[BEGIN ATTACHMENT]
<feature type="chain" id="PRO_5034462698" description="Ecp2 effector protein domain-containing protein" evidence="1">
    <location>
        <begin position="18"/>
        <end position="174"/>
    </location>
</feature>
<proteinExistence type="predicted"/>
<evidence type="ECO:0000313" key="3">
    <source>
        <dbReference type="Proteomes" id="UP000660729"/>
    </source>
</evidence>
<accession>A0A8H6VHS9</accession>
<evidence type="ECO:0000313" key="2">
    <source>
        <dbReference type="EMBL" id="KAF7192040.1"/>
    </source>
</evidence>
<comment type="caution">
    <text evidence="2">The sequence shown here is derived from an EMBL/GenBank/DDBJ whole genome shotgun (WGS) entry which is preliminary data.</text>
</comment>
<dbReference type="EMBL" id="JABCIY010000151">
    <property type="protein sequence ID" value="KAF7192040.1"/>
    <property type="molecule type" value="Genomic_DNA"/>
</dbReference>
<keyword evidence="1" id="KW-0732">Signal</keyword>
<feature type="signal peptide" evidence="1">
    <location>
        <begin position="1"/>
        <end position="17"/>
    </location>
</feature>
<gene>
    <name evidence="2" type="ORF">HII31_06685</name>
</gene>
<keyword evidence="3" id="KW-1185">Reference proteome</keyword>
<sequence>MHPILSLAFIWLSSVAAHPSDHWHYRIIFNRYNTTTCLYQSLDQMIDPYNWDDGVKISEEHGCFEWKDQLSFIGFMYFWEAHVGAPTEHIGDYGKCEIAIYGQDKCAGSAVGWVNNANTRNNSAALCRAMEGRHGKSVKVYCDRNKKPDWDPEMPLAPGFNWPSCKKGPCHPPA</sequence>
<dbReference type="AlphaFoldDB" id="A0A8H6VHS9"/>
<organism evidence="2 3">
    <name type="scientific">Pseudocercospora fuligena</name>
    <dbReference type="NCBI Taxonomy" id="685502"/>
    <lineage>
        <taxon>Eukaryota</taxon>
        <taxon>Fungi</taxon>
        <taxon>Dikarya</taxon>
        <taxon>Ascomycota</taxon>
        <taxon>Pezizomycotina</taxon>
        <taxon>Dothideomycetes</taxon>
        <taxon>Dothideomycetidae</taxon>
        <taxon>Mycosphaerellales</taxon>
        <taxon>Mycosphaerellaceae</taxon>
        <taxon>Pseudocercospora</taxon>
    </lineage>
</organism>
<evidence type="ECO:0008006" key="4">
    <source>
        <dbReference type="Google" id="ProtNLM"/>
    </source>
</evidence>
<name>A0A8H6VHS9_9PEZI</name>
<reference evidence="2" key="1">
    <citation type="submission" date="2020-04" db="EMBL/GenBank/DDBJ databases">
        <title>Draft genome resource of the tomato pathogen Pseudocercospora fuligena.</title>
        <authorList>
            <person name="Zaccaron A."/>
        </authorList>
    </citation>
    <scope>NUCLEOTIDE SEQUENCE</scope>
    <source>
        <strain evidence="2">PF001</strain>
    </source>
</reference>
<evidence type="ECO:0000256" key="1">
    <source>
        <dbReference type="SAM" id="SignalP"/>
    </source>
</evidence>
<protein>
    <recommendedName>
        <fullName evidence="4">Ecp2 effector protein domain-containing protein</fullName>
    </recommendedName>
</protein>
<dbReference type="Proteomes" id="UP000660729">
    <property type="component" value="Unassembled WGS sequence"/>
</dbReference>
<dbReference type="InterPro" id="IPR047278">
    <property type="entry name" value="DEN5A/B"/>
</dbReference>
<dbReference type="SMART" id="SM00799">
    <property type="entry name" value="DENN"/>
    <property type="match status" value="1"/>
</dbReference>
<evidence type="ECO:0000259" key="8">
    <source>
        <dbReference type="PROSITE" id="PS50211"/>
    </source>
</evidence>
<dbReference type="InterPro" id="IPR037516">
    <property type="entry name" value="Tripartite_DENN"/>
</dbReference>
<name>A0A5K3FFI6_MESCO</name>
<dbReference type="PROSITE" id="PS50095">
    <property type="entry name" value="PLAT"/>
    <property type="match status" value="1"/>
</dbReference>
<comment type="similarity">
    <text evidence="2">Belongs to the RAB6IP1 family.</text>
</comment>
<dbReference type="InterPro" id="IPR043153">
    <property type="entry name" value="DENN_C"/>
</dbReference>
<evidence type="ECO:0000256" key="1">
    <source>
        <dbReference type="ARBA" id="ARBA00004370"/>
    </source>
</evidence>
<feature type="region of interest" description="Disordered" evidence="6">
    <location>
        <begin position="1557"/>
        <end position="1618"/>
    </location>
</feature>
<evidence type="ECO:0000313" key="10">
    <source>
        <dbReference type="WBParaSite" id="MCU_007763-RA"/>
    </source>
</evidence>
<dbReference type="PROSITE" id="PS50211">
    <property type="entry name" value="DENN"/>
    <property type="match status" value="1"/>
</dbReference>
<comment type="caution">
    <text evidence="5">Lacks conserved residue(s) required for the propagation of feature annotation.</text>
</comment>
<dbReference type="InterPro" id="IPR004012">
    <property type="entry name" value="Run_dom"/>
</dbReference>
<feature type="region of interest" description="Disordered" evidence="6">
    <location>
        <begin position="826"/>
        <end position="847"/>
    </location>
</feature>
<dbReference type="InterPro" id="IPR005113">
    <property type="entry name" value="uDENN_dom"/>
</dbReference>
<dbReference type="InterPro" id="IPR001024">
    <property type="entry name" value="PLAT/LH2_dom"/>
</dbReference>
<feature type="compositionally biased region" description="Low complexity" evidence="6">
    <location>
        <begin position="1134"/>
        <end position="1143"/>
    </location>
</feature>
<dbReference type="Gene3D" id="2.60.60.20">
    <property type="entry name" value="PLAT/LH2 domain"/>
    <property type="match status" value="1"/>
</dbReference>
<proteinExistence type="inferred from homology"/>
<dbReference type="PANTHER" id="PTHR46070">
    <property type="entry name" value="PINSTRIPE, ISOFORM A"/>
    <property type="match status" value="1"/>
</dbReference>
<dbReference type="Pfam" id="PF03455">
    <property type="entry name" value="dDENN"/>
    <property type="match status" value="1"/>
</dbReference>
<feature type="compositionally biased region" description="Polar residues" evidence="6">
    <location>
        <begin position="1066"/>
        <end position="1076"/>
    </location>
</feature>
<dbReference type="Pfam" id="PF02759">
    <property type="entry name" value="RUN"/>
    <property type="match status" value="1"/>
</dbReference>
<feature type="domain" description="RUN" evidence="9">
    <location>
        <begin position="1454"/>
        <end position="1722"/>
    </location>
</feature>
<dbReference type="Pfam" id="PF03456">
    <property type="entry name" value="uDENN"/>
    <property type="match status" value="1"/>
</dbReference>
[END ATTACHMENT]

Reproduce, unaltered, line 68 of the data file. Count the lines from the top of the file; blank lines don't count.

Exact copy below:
    <scope>NUCLEOTIDE SEQUENCE</scope>